Francoise Bernard is a classic French cookbook author that my husband's Mamie would cook from all the time. We have her oldest copy of Les Recettes Faciles (Easy Recipes) from 1965 that is packed with his Mamie's newspaper and magazine clippings. I pulled this book from our shelf and flipped through it to see what classical French fare was. This book is filled with drool worthy recipes. Although, I did not choose a recipe from this book, it did give me an idea of what to make. Cheese fondue. My husband has perfected his recipe through the years and we always look forward to the weather getting cooler so he can make it. This is a recipe that he typically eyeballs amounts, which means that it turns out a little differently each time, but this time I followed him around for measurements!

Cheese Fondue
by Franck and Tonda
Serves 6

1 pound 12 month aged Gruyere cheese
1 pound Jarlsberg cheese
1 pound Comté cheese
6 cloves garlic
2 Tablespoons butter
1/2 to 3/4 bottle dry white wine such as Apremont from Savoie or Entre Deux Mers (Dry White Bordeaux)
1 1/2 Tablespoons Kirsh
Dash of paprika
1/4 teaspoon white pepper
1/8 teaspoon freshly grated nutmeg
Juice from 1/8 of a large lemon

Cut the cheese into 1/4 to 1/2-inch cubes. Do not shred the cheese. It will turn into a ball when melting it. Cut one clove of garlic in half and rub it on the inside of the cooking pot and fondue pot. Slice one clove of garlic in very thin and place it into the fondue pot. Melt 2 Tablespoons of butter, add four cloves of chopped garlic and sauté. Remove half of the garlic and add approximately 1/4 cup of wine to deglaze the pot. Add about 4 handfuls of cheese. It is important to stir the cheese in an 8 pattern until it melts. Otherwise, it will turn into a big ball in the pan. Alternate adding more wine (approximately 1/4 to 1/2 cup at a time) and cheese (3 to 4 handfuls) and continue until all of the cheese is melted to the consistency that you prefer. Make sure to continuously stir in the 8 pattern. You will use 1/2 to 3/4 bottle of wine. Add 1 1/2 Tablespoons Kirsh and a dash of paprika and stir. Stir in 1/4 teaspoon white pepper along with 1/8 teaspoon freshly grated nutmeg. Finally, stir in the juice from 1/8 of a large lemon. Transfer to the fondue pot.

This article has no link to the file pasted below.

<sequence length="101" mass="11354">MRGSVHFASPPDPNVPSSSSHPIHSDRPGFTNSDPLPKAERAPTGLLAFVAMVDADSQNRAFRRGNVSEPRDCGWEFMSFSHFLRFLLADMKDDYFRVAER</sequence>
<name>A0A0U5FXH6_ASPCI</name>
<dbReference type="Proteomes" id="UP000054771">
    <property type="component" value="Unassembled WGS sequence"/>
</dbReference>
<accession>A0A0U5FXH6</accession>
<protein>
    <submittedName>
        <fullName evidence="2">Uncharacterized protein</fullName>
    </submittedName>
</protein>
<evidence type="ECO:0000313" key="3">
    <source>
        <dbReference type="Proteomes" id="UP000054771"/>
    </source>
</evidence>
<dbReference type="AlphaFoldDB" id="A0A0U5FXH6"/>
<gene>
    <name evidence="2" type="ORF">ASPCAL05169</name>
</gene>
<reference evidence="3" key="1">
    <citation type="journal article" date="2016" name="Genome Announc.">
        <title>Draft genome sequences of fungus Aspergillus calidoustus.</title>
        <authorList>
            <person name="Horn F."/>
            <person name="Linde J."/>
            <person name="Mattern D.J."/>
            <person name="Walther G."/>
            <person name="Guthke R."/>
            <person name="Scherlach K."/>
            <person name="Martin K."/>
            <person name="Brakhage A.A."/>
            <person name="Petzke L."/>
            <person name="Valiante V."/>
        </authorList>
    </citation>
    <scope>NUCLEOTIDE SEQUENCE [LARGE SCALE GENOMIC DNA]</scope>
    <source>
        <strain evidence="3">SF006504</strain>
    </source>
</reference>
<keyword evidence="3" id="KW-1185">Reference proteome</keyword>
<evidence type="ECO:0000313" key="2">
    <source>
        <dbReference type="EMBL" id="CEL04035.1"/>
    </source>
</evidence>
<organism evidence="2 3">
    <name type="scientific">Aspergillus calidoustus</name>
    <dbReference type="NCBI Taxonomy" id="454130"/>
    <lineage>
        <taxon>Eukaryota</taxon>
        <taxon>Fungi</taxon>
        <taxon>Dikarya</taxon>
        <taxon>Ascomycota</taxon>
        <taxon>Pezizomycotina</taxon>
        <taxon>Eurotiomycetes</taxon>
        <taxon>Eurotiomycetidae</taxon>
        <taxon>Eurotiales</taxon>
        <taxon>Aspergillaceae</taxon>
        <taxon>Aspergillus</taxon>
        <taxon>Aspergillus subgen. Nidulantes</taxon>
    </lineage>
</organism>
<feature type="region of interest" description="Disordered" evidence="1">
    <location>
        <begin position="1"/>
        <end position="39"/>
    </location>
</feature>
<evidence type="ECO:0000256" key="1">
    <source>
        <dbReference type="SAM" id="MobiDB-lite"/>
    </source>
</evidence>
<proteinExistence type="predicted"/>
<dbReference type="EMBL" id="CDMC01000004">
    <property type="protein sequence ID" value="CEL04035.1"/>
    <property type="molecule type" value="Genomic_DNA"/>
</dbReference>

Enjoy with cubes of baguette. An old French rule is whomever loses their baguette while dipping in the caquelon of cheese has to run around the block naked! Thankfully, it has not been enforced in my years of enjoying this meal.

Monday, November 28, 2016

Beef and Broccoli

Beef and Broccoli is one of the classic American Chinese dishes. It was invented in the 1800's, where immigrants from southern China would often adapt recipes from home and make use of local ingredients in North America. I remember eating this dish when my parents would take our family out for dinner at the local Chinese restaurant. The flavours and textures remain ingrained to memory and it was one of the first few dishes I had to make when I learned to cook Chinese food. I also have a memory of watching this dish being made on the show "Yan Can Cook", as a kid.

Having gained quite a bit of cooking experience since then, I've decided to create a spin on the recipe by applying some modern techniques and ideas to the dish. The idea for preparing the broccoli was inspired by the roasted broccoli at local hipster restaurants, and cooking the steak sous vide seemed like a natural fit. Although it diverges from the original version, it is just as delicious and enjoyable.